While polyvinylbutyral generally has a great affinity for glass, and there is no need to use an adhesion promoter to obtain optimum adhesion between the plastics and the glass, the same is not generally true of polyurethane, and an adhesion promoter is customarily applied to any glass surface which is to be securely bonded to polyurethane. While, in the practice of the present invention, it is possible to prime the glass surface after it has been subject to a strengthening process, it is generally desirable, especially when that strengthening process is an etching process, to avoid any further handling of the glass prior to protection which could lead to damage of the unprotected surface. It has been found that it is in fact unnecessary to apply an adhesion promoter to the glass, but it may be applied to the polyurethane layer (if desired to the exposed face of the polyurethane layer after the latter has been applied to the glass) and, if the polyurethane layer is heated to a sufficiently high temperature, will migrate through the polyurethane layer to enhance its adhesion to the glass. To promote such migration, the glass and polyurethane layers are preferably heated at a temperature at least 35° C., and preferably about 40° C. or more, above the softening point of the polyurethane.
The method of the present invention is especially applicable to glass plies which have been strengthened by etching. When etching thermally strengthened glass, we prefer to etch away over 80 microns, generally over 90 microns and especially over 100 microns from each of the glass surfaces to be etched. Etching of the strengthened glass surface removes the highly stressed outer layer and it might have been expected that removal of such a thick layer would lead to a reduction, rather than an increase, in the glass strength and, in practice, we have found it desirable to avoid removing more than about 150 microns thickness from thermally toughened glass surfaces. The compressively stressed surface layers in thermally strengthened glass (unlike those of chemically strengthened glass) tend to be a constant percentage, typically 15-20%, of the total thickness of the glass, substantially irrespective of glass thickness in the normal range of thermally toughened glass thicknesses. Thus it will be appreciated that such etching techniques are most applicable for strengthening thermally toughened glass by etching when the glass treated has a nominal thickness of at least 4 mm and preferably at least 5 mm, so that too high a proportion of the compressively stressed layer is not removed.
There is generally a higher concentration of deeper flaws at the cut edges of the glass and, even after the grinding and polishing of the edge faces normally carried out prior to thermal tempering, such flaws may be several hundred microns deeper. It is therefore preferred to preferentially etch the edges to a greater depth, for example a depth greater than 500 microns, than the major faces of the glass. This may conveniently be done in practice by carrying out an initial etching step with the major faces of the glass protected from attack, for example by an acid resistant protective film such as paraffin wax, or a preformed plastics film for example an adhesive polyethylene or polyvinylchloride film, and subsequently removing that protection and subjecting the whole surface of the glass to a further etching step.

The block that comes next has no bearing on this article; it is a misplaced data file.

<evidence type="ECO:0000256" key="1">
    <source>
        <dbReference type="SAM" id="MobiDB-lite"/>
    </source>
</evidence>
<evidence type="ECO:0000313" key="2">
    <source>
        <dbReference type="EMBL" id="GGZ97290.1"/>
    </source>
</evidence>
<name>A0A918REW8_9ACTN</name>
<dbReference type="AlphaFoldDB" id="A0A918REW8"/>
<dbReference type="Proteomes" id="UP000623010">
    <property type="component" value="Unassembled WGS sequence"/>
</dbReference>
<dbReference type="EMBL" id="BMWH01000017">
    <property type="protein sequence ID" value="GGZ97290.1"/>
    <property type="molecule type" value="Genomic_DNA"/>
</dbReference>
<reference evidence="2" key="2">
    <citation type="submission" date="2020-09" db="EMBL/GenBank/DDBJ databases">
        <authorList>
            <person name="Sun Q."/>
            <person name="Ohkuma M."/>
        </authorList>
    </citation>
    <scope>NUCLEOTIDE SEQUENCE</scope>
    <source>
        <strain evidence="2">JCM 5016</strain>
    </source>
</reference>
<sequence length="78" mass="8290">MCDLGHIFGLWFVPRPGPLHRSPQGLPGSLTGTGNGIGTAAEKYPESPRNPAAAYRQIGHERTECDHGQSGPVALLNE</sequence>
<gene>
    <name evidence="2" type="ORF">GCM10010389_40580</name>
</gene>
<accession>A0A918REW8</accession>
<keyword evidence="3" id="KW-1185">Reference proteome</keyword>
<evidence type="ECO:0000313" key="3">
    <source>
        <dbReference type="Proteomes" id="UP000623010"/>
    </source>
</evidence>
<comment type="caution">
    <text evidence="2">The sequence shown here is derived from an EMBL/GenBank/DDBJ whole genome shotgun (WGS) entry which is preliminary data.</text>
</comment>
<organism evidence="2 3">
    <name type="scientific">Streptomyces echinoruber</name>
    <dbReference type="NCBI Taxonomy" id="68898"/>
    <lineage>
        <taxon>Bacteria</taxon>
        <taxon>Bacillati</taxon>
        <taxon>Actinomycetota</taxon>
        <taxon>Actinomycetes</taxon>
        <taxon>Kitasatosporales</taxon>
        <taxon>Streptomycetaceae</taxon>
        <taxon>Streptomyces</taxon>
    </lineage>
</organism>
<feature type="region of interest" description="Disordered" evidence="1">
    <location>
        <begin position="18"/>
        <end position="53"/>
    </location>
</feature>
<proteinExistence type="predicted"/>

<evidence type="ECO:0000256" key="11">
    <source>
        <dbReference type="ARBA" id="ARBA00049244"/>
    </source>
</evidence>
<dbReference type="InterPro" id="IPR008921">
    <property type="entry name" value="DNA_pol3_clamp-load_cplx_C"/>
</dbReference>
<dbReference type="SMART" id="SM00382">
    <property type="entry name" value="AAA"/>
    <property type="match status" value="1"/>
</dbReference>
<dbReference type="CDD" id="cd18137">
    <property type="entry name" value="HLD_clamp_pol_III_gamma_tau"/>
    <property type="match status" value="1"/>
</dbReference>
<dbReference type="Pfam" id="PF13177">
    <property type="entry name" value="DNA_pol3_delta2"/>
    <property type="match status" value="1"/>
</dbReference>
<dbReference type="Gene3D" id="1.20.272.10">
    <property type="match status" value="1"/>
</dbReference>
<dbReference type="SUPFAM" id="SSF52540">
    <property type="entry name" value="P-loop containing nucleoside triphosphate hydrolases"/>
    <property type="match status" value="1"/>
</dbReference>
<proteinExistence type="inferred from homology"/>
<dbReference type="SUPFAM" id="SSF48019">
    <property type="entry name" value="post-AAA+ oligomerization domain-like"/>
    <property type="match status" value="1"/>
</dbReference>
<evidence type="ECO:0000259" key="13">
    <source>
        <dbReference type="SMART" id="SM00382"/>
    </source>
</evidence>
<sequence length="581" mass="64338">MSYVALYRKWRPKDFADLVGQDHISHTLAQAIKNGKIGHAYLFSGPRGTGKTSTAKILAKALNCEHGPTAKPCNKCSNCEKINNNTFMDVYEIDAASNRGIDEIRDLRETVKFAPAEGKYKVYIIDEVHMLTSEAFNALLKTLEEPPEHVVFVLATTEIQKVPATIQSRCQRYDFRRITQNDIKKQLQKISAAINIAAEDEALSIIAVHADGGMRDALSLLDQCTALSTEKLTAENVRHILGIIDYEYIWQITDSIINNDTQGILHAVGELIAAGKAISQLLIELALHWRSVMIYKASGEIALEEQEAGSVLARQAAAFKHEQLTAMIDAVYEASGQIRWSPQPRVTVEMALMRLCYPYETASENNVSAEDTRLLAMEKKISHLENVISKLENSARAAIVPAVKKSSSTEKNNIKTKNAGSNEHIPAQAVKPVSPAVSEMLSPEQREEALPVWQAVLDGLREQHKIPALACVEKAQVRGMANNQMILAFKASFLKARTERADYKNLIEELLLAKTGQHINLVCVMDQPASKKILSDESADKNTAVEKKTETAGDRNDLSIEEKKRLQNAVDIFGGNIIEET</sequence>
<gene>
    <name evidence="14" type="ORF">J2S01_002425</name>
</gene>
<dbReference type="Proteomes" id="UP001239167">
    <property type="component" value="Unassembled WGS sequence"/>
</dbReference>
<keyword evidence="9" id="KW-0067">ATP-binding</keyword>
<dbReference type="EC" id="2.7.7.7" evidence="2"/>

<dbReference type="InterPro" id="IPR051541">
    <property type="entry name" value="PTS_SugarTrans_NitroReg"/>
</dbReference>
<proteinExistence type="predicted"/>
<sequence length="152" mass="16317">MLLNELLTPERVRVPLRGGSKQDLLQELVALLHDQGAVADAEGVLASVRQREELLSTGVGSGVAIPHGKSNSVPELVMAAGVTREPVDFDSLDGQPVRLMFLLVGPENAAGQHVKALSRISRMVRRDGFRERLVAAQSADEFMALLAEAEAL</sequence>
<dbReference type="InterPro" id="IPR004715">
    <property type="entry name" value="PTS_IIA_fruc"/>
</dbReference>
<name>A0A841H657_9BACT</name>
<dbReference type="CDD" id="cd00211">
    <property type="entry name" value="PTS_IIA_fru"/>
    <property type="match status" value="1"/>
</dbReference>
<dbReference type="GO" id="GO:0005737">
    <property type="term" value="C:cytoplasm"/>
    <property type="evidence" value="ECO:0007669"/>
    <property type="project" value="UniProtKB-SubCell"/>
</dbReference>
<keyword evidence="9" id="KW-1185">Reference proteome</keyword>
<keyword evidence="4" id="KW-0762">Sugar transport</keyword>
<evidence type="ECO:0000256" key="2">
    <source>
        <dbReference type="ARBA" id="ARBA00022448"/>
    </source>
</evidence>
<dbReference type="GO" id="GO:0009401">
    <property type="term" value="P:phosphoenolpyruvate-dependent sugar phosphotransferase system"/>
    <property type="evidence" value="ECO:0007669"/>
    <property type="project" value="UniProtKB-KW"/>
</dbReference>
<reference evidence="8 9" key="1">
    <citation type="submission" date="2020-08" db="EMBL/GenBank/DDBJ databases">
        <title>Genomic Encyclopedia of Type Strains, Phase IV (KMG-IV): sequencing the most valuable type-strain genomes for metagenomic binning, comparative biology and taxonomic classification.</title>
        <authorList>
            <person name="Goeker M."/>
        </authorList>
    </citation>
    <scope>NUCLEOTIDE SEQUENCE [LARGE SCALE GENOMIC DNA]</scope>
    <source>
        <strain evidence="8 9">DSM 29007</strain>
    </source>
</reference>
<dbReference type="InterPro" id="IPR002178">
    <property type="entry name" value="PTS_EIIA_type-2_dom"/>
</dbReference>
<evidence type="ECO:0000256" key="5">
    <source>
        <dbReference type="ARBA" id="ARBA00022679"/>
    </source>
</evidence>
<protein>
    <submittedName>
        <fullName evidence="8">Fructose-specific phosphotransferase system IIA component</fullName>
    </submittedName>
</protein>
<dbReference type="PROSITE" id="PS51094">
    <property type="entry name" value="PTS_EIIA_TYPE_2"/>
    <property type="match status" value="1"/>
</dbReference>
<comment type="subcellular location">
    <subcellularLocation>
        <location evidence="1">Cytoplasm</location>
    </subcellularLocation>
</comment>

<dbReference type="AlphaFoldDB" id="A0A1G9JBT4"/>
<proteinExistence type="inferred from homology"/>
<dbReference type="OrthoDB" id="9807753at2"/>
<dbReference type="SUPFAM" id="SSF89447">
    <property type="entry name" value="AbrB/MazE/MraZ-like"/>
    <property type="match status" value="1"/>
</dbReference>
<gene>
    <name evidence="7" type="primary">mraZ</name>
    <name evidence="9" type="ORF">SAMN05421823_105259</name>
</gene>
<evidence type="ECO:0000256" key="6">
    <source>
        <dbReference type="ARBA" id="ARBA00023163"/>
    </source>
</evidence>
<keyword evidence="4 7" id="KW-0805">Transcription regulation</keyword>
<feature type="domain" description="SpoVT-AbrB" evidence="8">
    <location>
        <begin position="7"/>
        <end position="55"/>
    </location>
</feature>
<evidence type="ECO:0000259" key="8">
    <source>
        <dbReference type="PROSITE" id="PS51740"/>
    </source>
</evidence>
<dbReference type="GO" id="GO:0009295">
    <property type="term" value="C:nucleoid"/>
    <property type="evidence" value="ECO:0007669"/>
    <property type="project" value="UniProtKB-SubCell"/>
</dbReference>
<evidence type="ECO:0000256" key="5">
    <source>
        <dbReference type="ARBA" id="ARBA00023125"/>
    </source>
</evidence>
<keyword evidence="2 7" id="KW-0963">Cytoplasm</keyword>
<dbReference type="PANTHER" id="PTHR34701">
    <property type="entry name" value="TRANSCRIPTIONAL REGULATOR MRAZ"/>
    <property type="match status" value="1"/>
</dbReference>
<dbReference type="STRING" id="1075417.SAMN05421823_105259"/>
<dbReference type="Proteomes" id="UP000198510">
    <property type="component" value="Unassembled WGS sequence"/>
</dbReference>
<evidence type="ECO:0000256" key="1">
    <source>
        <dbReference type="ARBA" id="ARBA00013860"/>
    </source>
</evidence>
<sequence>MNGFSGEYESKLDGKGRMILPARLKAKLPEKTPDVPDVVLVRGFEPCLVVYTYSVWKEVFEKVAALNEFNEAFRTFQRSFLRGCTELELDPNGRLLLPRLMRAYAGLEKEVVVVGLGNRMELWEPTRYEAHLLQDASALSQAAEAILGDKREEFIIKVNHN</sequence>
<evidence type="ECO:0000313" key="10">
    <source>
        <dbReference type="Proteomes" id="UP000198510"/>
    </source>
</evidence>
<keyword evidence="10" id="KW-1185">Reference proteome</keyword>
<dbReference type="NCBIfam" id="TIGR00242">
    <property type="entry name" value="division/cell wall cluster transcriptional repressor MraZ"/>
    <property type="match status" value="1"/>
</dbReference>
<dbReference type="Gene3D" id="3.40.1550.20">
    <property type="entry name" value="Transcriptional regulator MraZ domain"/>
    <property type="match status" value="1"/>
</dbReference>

The etching may be carried out using aqueous hydrofluoric acid preferably having a concentration in the range from about 3% by weight HF to about 10% by weight HF, preferably a concentration in the range from about 5% by weight HF to about 6% by weight HF, since the more concentrated acid has a tendency to etch the glass unevenly resulting in a roughened surface, while the use of weaker acids extends the etch time necessary to remove the desired amount of glass. If desired, the etchant solution may be buffered, for example, a 5% by weight solution of aqueous HF may be buffered with 5% by weight of ammonium fluoride, NH4 F.
The temperature of the acid is not critical but it is preferred to operate at a temperature in the range 10° C. to 30° C. in order to achieve an acceptably flat surface at an acceptable etch rate, and it is generally convenient to operate at ambient temperature i.e. about 20° C. The acid should be agitated relative to the glass surface and, using the preferred 5 to 6% by weight aqueous HF at a temperature of 20° C., an etch rate of approximately 50 microns per hour may be achieved.
The glass ply etched is preferably tempered to a modulus of rupture of at least 180 MPa and preferably at least 200 MPa prior to etching, and if it is to be used in a curved glazing product, should be curved to shape prior to etching. In practice, the glass will first be curved to shape and then, while still hot from the curving process, rapidly quenched in, for example powder or air.
However, while the method of the invention is especially applicable to the protection of glass plies which have been strengthened by etching, it is also useful for treatment of glass plies which have been strengthened in other ways which result in their being vulnerable to surface damage, for example, the well known chemical strengthening (tempering) process in which the glass surface is strengthened by ion exchange. In this process, the glass, which may be of special composition, is contacted with a layer of molten salt which contains cations, commonly potassium or sodium ions, which exchange with smaller cations, commonly sodium or lithium ions, in the glass surface giving rise to a compression layer at the glass surface which enhances the strength of the glass. However, in such chemically strengthened glass, the compression layers tend to be quite thin, typically being 40 to 300 microns in thickness, so that surface damage after such chemical strengthening may lead to significant reductions in strength.
When, as is usual, the glass ply is required fop use as a component of a curved laminated product, it should of course be curved prior to the strengthening process and the treatment of the present invention to avoid risk of damaging the strengthened surface during curving. Thus the method of the invention will normally be applied to glass plies which are already curved e.g. for use as components of aircraft windshields.